Archive for January, 2010

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A Letter to Cole (On His First Birthday)

January 28, 2010

Happy Birthday Coleman!!!

There are a lot of birthdays that fill up a lifetime, but few are as historic as your first. Coleman is going to have a birthday party on Sunday where he is going to receive all kinds of presents from all the people who love him. I’ll try to restrain myself, but you can probably guess how successful that venture will be.

However, in addition to the plastic “Fisher Pricey” thing he’ll get from me, I wanted to give him something else—something from the heart. I’ve decided to give him a letter; filled with my idea of how the talents and gifts that are already evident, and innately his will bless him as he grows to be a man—Just a father’s look into the future of his precious little boy on his first birthday.

Dear Coleman,

It’s hard for me to believe that it has already been a year. In some ways it seems like just yesterday I came home from the hospital at 6:00 am, all bleary eyed from being up 24 hours straight. I’ll never forget that morning and how no matter how hard I tried, the thought of getting back to you and your Mom kept me from getting any real sleep at all.

On the other hand, I don’t think I can remember life without you. It’s kind of like “The Three Musketeers.” I’m sure there was a time before they got together, but no one ever writes about it. You’ve completed this family in ways you’ll only understand when you yourself are a Dad.

At the hospital, you were the best thing since sliced bread—even the nurses thought so. They all went on and on about how handsome you were. Then before Mom and I could tell them thank you, they’d reply that they really meant it. One nurse even cornered me in the hall and couldn’t stop gushing about how you may have been the best look baby she had ever seen.

From the very start it was easy for people to tell that you were different from the crowd, and that’s only been reinforced to me over every one of the past 365 days. This letter is filled with some of the things I’ve seen in your little spirit that I hope you keep every day of your life.

Your birth was a miracle and every one knows it. When I showed your picture to my Physiatrist (Quadriplegic Doctor) she told me how happy she was that we were able to adopt. I told her that you weren’t adopted, and that you were my flesh and blood. She was flabbergasted (and freaked out a little bit) as she ran down the hallway telling everyone she saw that you were my genetic child—no one could believe it. So, I went down the hallway after her telling everyone that it was true. Miracles happen my son. Every breath you take is a testament to that. If you ever wonder if there’s a God, or if he hears and answers prayers, stop for a moment, get real quiet, listen to your heartbeat, and you’ll have your answer.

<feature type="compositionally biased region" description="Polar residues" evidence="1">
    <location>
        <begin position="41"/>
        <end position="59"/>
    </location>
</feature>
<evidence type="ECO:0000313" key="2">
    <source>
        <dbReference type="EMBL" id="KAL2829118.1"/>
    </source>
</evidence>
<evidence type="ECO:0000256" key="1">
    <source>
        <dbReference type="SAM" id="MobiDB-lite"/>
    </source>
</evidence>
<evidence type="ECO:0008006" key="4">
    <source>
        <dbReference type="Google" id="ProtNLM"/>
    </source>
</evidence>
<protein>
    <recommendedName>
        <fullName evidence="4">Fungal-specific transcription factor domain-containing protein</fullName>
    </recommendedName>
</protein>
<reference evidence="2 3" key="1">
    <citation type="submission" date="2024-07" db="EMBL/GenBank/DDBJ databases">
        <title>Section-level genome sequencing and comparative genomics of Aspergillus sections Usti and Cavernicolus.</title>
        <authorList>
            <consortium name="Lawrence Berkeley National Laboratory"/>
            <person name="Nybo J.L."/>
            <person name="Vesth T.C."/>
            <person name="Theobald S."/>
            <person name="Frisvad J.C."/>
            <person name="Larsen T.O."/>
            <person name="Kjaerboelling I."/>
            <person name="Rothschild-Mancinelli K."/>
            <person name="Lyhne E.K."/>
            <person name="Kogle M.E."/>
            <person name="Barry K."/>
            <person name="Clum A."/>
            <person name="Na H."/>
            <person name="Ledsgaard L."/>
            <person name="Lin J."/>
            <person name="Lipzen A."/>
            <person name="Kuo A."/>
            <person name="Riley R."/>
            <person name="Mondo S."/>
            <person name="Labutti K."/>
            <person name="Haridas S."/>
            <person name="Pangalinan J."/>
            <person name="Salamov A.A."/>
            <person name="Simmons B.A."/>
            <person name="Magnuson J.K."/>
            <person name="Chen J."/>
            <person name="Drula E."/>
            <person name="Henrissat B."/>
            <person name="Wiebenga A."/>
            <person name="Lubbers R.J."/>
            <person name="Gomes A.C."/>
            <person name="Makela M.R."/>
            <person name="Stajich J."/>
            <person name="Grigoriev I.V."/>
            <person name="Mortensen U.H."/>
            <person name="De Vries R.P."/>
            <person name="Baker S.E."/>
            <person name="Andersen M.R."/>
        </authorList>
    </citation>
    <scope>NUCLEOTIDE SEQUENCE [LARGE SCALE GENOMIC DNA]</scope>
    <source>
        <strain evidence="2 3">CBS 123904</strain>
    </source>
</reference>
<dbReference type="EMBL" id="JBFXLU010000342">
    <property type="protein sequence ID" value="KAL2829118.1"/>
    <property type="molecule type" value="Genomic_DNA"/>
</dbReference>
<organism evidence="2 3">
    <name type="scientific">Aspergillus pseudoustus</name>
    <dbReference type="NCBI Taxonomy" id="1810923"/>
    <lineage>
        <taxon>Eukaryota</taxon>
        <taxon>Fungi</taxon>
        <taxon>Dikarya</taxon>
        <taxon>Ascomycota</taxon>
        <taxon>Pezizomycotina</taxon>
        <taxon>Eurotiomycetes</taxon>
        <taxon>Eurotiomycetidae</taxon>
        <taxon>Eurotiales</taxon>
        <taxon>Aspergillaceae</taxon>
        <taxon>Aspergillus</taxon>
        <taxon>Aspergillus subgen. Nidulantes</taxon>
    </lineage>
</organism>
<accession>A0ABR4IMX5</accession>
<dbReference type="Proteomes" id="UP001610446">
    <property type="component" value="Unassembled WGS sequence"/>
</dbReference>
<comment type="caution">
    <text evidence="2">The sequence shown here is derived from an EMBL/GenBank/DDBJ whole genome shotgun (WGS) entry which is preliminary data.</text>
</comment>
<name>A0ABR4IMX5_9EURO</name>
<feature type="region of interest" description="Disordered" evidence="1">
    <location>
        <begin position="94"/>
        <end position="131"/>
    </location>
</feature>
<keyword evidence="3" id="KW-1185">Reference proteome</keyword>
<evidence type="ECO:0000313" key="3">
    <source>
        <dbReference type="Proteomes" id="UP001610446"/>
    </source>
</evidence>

From the first day we brought you home you have had this happy attitude about you. You seem to have a smile for everyone. People love to be around you little Coleman J. Much of this comes from that happy attitude. When people meet you they always tell me what a happy little guy you are—keep that attitude it will bless you always.

Inside you there is a little spark of exaltation and intensity that can serve you well. I love to watch you take a toy in your hand, or get behind your big “standing toys” and shake the tar out of them. You do it with real passion. It’s evident when you bang your hand on the side of my bed or the way you become a whirling dervish in the bathtub. If you carry that same passion and exuberance into your life, you’ll always end up with success.

Man, can you pay attention. In the beginning it was the wall next to your changing table and the fans throughout the house, That turned into a fixation with cameras (which made it a little difficult to take your picture, but Mom worked it out) and now it’s everyone and everything. Never stop watching the world or the people in it. Never miss an opportunity to help another, or cost yourself the chance to do some good by losing your fascination with all that lives and breathes around you.

You have been blessed with a pace and patience that has already impacted me. When Mom and I talked to others about what it was going to be like to try to help you while being in a wheelchair, everyone said that I’d be fine—the only hard part would be my inability to help you because you would wriggle your body and arch your back right out of my arms. But that never happened. From the very beginning you’ve been calm and patient on my lap. It allowed me to feed you, burp you, and even carry you around on my lap. You just sit there. Take life at your pace. Never be in too much of a hurry. If you will, you will savor each year of your life the way I’ve enjoyed this first one with you.